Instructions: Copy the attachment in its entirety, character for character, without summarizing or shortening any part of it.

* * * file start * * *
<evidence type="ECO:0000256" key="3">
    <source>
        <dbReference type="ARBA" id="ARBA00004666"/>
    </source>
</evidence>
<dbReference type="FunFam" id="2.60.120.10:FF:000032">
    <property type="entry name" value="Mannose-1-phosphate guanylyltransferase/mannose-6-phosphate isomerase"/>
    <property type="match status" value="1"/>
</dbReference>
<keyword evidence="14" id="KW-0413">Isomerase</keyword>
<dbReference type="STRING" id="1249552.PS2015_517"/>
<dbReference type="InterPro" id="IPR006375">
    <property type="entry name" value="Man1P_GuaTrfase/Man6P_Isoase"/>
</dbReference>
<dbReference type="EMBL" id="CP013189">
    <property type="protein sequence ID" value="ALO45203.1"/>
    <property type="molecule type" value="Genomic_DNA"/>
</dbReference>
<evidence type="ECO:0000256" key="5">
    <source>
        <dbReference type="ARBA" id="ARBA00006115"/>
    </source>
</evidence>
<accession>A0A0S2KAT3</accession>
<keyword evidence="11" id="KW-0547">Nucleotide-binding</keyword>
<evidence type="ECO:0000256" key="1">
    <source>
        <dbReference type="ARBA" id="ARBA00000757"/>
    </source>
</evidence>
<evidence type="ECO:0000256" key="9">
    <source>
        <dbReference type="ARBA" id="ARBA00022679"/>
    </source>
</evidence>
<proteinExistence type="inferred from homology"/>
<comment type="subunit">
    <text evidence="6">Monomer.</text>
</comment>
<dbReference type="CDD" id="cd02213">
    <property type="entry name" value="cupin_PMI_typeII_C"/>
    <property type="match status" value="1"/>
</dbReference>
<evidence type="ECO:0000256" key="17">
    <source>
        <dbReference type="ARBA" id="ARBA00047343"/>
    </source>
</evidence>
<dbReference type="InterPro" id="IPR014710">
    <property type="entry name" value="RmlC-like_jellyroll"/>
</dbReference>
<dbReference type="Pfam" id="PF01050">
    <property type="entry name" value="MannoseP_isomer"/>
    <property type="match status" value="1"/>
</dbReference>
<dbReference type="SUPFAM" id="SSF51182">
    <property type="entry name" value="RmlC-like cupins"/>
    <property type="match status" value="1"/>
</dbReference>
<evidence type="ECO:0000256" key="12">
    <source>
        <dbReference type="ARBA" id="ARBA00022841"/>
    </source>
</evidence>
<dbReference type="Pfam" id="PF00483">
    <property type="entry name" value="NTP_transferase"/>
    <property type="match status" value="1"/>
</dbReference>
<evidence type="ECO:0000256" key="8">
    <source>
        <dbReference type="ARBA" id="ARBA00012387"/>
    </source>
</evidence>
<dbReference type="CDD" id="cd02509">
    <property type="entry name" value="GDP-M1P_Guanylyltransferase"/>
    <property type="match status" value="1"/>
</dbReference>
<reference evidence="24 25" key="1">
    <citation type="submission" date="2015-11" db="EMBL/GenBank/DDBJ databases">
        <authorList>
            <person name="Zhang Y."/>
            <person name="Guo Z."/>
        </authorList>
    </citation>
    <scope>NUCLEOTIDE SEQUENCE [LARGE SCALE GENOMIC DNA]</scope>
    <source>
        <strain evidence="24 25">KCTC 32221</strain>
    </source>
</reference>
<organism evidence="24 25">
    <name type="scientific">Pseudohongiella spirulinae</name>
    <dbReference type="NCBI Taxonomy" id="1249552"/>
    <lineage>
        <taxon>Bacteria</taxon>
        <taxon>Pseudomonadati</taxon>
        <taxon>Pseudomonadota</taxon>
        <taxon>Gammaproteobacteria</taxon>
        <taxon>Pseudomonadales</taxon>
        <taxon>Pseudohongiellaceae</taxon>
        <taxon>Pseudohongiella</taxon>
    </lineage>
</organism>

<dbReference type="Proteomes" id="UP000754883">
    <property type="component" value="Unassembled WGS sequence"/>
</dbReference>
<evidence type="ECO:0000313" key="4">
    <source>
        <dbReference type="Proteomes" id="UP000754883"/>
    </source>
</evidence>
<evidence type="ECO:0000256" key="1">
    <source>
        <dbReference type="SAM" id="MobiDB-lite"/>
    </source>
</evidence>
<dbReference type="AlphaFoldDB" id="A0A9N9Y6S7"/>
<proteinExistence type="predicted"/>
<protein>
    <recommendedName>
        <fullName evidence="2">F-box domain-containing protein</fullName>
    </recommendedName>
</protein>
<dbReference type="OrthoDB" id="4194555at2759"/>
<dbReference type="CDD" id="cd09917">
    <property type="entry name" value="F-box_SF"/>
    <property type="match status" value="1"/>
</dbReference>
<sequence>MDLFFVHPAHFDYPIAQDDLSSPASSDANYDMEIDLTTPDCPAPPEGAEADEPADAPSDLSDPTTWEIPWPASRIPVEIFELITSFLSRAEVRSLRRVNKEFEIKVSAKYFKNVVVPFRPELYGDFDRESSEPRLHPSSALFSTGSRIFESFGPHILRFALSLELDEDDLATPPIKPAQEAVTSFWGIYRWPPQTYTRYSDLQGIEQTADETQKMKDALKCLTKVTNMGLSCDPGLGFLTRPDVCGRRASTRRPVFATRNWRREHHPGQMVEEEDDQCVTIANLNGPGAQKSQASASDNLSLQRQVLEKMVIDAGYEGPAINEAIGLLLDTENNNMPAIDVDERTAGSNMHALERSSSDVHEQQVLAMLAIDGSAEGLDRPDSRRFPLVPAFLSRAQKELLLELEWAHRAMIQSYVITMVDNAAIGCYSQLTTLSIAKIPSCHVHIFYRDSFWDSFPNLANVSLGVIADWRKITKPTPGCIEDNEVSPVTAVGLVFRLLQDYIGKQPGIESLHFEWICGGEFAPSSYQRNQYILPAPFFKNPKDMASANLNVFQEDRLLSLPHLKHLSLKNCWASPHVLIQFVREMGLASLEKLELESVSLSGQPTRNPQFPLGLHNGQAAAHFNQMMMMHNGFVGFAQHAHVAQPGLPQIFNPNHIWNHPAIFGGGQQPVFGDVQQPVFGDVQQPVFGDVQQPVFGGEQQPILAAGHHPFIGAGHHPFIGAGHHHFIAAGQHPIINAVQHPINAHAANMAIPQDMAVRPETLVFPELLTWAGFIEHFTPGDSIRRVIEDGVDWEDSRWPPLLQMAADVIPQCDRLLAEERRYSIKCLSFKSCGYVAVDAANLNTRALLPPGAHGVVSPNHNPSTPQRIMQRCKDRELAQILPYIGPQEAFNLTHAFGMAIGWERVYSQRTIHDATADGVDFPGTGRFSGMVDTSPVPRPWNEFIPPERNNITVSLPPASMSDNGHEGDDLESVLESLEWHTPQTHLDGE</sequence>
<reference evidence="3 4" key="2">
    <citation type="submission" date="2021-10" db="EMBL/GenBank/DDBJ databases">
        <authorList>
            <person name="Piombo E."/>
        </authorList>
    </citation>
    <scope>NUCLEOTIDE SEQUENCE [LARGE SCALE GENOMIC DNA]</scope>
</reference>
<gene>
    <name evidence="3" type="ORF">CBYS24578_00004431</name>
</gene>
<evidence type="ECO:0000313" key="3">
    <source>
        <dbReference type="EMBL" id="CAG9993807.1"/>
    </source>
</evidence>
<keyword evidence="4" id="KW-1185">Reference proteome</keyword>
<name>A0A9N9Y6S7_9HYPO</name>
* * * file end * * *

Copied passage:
<evidence type="ECO:0000256" key="3">
    <source>
        <dbReference type="ARBA" id="ARBA00004666"/>
    </source>
</evidence>
<dbReference type="FunFam" id="2.60.120.10:FF:000032">
    <property type="entry name" value="Mannose-1-phosphate guanylyltransferase/mannose-6-phosphate isomerase"/>
    <property type="match status" value="1"/>
</dbReference>
<keyword evidence="14" id="KW-0413">Isomerase</keyword>
<dbReference type="STRING" id="1249552.PS2015_517"/>
<dbReference type="InterPro" id="IPR006375">
    <property type="entry name" value="Man1P_GuaTrfase/Man6P_Isoase"/>
</dbReference>
<dbReference type="EMBL" id="CP013189">
    <property type="protein sequence ID" value="ALO45203.1"/>
    <property type="molecule type" value="Genomic_DNA"/>
</dbReference>
<evidence type="ECO:0000256" key="5">
    <source>
        <dbReference type="ARBA" id="ARBA00006115"/>
    </source>
</evidence>
<accession>A0A0S2KAT3</accession>
<keyword evidence="11" id="KW-0547">Nucleotide-binding</keyword>
<evidence type="ECO:0000256" key="1">
    <source>
        <dbReference type="ARBA" id="ARBA00000757"/>
    </source>
</evidence>
<evidence type="ECO:0000256" key="9">
    <source>
        <dbReference type="ARBA" id="ARBA00022679"/>
    </source>
</evidence>
<proteinExistence type="inferred from homology"/>
<comment type="subunit">
    <text evidence="6">Monomer.</text>
</comment>
<dbReference type="CDD" id="cd02213">
    <property type="entry name" value="cupin_PMI_typeII_C"/>
    <property type="match status" value="1"/>
</dbReference>
<evidence type="ECO:0000256" key="17">
    <source>
        <dbReference type="ARBA" id="ARBA00047343"/>
    </source>
</evidence>
<dbReference type="InterPro" id="IPR014710">
    <property type="entry name" value="RmlC-like_jellyroll"/>
</dbReference>
<dbReference type="Pfam" id="PF01050">
    <property type="entry name" value="MannoseP_isomer"/>
    <property type="match status" value="1"/>
</dbReference>
<dbReference type="SUPFAM" id="SSF51182">
    <property type="entry name" value="RmlC-like cupins"/>
    <property type="match status" value="1"/>
</dbReference>
<evidence type="ECO:0000256" key="12">
    <source>
        <dbReference type="ARBA" id="ARBA00022841"/>
    </source>
</evidence>
<dbReference type="Pfam" id="PF00483">
    <property type="entry name" value="NTP_transferase"/>
    <property type="match status" value="1"/>
</dbReference>
<evidence type="ECO:0000256" key="8">
    <source>
        <dbReference type="ARBA" id="ARBA00012387"/>
    </source>
</evidence>
<dbReference type="CDD" id="cd02509">
    <property type="entry name" value="GDP-M1P_Guanylyltransferase"/>
    <property type="match status" value="1"/>
</dbReference>
<reference evidence="24 25" key="1">
    <citation type="submission" date="2015-11" db="EMBL/GenBank/DDBJ databases">
        <authorList>
            <person name="Zhang Y."/>
            <person name="Guo Z."/>
        </authorList>
    </citation>
    <scope>NUCLEOTIDE SEQUENCE [LARGE SCALE GENOMIC DNA]</scope>
    <source>
        <strain evidence="24 25">KCTC 32221</strain>
    </source>
</reference>
<organism evidence="24 25">
    <name type="scientific">Pseudohongiella spirulinae</name>
    <dbReference type="NCBI Taxonomy" id="1249552"/>
    <lineage>
        <taxon>Bacteria</taxon>
        <taxon>Pseudomonadati</taxon>
        <taxon>Pseudomonadota</taxon>
        <taxon>Gammaproteobacteria</taxon>
        <taxon>Pseudomonadales</taxon>
        <taxon>Pseudohongiellaceae</taxon>
        <taxon>Pseudohongiella</taxon>
    </lineage>
</organism>

<dbReference type="Proteomes" id="UP000754883">
    <property type="component" value="Unassembled WGS sequence"/>
</dbReference>
<evidence type="ECO:0000313" key="4">
    <source>
        <dbReference type="Proteomes" id="UP000754883"/>
    </source>
</evidence>
<evidence type="ECO:0000256" key="1">
    <source>
        <dbReference type="SAM" id="MobiDB-lite"/>
    </source>
</evidence>
<dbReference type="AlphaFoldDB" id="A0A9N9Y6S7"/>
<proteinExistence type="predicted"/>
<protein>
    <recommendedName>
        <fullName evidence="2">F-box domain-containing protein</fullName>
    </recommendedName>
</protein>
<dbReference type="OrthoDB" id="4194555at2759"/>
<dbReference type="CDD" id="cd09917">
    <property type="entry name" value="F-box_SF"/>
    <property type="match status" value="1"/>
</dbReference>
<sequence>MDLFFVHPAHFDYPIAQDDLSSPASSDANYDMEIDLTTPDCPAPPEGAEADEPADAPSDLSDPTTWEIPWPASRIPVEIFELITSFLSRAEVRSLRRVNKEFEIKVSAKYFKNVVVPFRPELYGDFDRESSEPRLHPSSALFSTGSRIFESFGPHILRFALSLELDEDDLATPPIKPAQEAVTSFWGIYRWPPQTYTRYSDLQGIEQTADETQKMKDALKCLTKVTNMGLSCDPGLGFLTRPDVCGRRASTRRPVFATRNWRREHHPGQMVEEEDDQCVTIANLNGPGAQKSQASASDNLSLQRQVLEKMVIDAGYEGPAINEAIGLLLDTENNNMPAIDVDERTAGSNMHALERSSSDVHEQQVLAMLAIDGSAEGLDRPDSRRFPLVPAFLSRAQKELLLELEWAHRAMIQSYVITMVDNAAIGCYSQLTTLSIAKIPSCHVHIFYRDSFWDSFPNLANVSLGVIADWRKITKPTPGCIEDNEVSPVTAVGLVFRLLQDYIGKQPGIESLHFEWICGGEFAPSSYQRNQYILPAPFFKNPKDMASANLNVFQEDRLLSLPHLKHLSLKNCWASPHVLIQFVREMGLASLEKLELESVSLSGQPTRNPQFPLGLHNGQAAAHFNQMMMMHNGFVGFAQHAHVAQPGLPQIFNPNHIWNHPAIFGGGQQPVFGDVQQPVFGDVQQPVFGDVQQPVFGGEQQPILAAGHHPFIGAGHHPFIGAGHHHFIAAGQHPIINAVQHPINAHAANMAIPQDMAVRPETLVFPELLTWAGFIEHFTPGDSIRRVIEDGVDWEDSRWPPLLQMAADVIPQCDRLLAEERRYSIKCLSFKSCGYVAVDAANLNTRALLPPGAHGVVSPNHNPSTPQRIMQRCKDRELAQILPYIGPQEAFNLTHAFGMAIGWERVYSQRTIHDATADGVDFPGTGRFSGMVDTSPVPRPWNEFIPPERNNITVSLPPASMSDNGHEGDDLESVLESLEWHTPQTHLDGE</sequence>
<reference evidence="3 4" key="2">
    <citation type="submission" date="2021-10" db="EMBL/GenBank/DDBJ databases">
        <authorList>
            <person name="Piombo E."/>
        </authorList>
    </citation>
    <scope>NUCLEOTIDE SEQUENCE [LARGE SCALE GENOMIC DNA]</scope>
</reference>
<gene>
    <name evidence="3" type="ORF">CBYS24578_00004431</name>
</gene>
<evidence type="ECO:0000313" key="3">
    <source>
        <dbReference type="EMBL" id="CAG9993807.1"/>
    </source>
</evidence>
<keyword evidence="4" id="KW-1185">Reference proteome</keyword>
<name>A0A9N9Y6S7_9HYPO</name>